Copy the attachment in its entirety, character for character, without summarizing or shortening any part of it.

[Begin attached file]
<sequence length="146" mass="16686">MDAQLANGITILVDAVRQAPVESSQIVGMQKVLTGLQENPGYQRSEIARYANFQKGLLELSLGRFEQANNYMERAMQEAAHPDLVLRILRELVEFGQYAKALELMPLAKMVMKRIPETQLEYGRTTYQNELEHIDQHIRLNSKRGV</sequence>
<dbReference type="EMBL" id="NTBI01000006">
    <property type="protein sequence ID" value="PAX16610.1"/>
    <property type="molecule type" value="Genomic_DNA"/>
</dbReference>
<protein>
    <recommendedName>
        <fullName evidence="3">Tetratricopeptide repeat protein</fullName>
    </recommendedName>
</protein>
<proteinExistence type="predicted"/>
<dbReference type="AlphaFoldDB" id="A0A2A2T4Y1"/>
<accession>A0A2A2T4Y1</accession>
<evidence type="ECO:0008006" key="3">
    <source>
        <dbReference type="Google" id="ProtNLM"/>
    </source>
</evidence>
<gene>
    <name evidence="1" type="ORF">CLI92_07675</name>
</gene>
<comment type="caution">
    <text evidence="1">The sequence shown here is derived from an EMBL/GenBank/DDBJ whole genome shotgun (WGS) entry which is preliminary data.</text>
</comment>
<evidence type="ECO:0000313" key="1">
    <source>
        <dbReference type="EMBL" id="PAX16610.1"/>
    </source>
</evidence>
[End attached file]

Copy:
<sequence length="146" mass="16686">MDAQLANGITILVDAVRQAPVESSQIVGMQKVLTGLQENPGYQRSEIARYANFQKGLLELSLGRFEQANNYMERAMQEAAHPDLVLRILRELVEFGQYAKALELMPLAKMVMKRIPETQLEYGRTTYQNELEHIDQHIRLNSKRGV</sequence>
<dbReference type="EMBL" id="NTBI01000006">
    <property type="protein sequence ID" value="PAX16610.1"/>
    <property type="molecule type" value="Genomic_DNA"/>
</dbReference>
<protein>
    <recommendedName>
        <fullName evidence="3">Tetratricopeptide repeat protein</fullName>
    </recommendedName>
</protein>
<proteinExistence type="predicted"/>
<dbReference type="AlphaFoldDB" id="A0A2A2T4Y1"/>
<accession>A0A2A2T4Y1</accession>
<evidence type="ECO:0008006" key="3">
    <source>
        <dbReference type="Google" id="ProtNLM"/>
    </source>
</evidence>
<gene>
    <name evidence="1" type="ORF">CLI92_07675</name>
</gene>
<comment type="caution">
    <text evidence="1">The sequence shown here is derived from an EMBL/GenBank/DDBJ whole genome shotgun (WGS) entry which is preliminary data.</text>
</comment>
<evidence type="ECO:0000313" key="1">
    <source>
        <dbReference type="EMBL" id="PAX16610.1"/>
    </source>
</evidence>